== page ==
Starting a war causes all sorts of unintended consequences. The Turkish response to Kurdish terrorists is stoking Kurdish nationalism.
YUKSEKOVA, Turkey — Turkish threats to attack Iraq, which may be heightened by a kidnapping over the weekend, are having the unintended effect of fostering closer ties between Kurdish communities in the two countries.
Will the Turkish Kurds leave Turkey for a Kurdistan which will secede from Iraq? What justification can be offered for forcing Kurds to live under Turkish and Arab rule?
Ankara's stance is "pushing Kurds together and deepening the rift between Kurds and Turks," said Sezgin Tanrikulu, bar association head in Diyarbakir, the southeastern Turkey's largest city. "Wounds are being created that will not be easy to heal."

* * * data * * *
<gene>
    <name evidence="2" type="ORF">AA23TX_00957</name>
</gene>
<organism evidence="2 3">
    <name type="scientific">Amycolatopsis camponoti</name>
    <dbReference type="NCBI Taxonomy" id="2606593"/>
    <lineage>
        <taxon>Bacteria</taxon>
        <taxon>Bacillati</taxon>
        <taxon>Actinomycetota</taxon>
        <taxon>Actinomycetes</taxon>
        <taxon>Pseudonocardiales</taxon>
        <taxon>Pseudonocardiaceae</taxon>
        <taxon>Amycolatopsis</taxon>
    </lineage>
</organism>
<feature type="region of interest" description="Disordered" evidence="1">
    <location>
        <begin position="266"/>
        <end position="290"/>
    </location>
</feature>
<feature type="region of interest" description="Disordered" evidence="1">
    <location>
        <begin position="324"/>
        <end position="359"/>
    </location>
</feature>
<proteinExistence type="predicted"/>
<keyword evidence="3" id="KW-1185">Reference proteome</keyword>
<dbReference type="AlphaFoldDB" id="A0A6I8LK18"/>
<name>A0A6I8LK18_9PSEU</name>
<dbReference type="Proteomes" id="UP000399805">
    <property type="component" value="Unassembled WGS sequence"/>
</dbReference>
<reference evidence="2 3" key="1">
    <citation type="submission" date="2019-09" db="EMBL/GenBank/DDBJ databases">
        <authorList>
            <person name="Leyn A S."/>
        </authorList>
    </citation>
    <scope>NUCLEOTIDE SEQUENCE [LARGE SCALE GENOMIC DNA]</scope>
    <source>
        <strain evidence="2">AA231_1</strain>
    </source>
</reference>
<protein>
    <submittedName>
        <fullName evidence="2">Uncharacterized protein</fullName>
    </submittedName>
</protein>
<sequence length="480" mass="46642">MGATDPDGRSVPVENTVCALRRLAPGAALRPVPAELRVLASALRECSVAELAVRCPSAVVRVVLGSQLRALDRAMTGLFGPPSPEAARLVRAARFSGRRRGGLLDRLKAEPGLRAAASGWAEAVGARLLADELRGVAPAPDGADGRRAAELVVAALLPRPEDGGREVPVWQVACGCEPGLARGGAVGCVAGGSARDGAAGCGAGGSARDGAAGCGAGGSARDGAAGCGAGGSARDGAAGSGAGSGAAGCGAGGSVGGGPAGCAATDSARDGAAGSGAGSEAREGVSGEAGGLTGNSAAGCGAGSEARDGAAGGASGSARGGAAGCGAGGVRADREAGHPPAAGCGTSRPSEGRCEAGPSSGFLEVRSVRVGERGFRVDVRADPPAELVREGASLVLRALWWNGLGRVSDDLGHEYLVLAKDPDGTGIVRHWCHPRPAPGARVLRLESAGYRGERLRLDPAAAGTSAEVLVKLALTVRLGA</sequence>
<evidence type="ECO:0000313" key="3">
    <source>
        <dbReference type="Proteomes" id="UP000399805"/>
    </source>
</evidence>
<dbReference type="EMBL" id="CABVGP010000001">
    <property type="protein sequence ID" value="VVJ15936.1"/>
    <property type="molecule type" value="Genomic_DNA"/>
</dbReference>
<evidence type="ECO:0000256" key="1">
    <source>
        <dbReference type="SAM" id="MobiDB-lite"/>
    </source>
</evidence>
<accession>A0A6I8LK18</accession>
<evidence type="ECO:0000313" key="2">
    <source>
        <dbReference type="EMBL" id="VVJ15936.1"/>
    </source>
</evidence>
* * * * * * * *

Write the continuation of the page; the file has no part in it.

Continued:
Five years ago, Turkish Kurds had little but contempt for Iraqi Kurdish leaders Jalal Talabani and Massoud Barzani. Kurds in teahouses across southeastern Turkey dismissed them as "backward tribesmen interested in nothing but dollars from Washington."
Today, that contempt has entirely evaporated. Instead of insults, many Turkish Kurds prefix mentions of Mr. Talabani and Mr. Barzani with the word "brej" — a Kurdish expression of respect.
The Kurds within Iraq have been fleeing the Arab areas and are becoming more heavily concentrated in the Kurdish north. The central government in Baghdad is a net negative in their lives. They'd be better off with independence. Will they get it?
|Share |||By Randall Parker at 2007 November 12 04:57 PM Mideast Iraq Costs|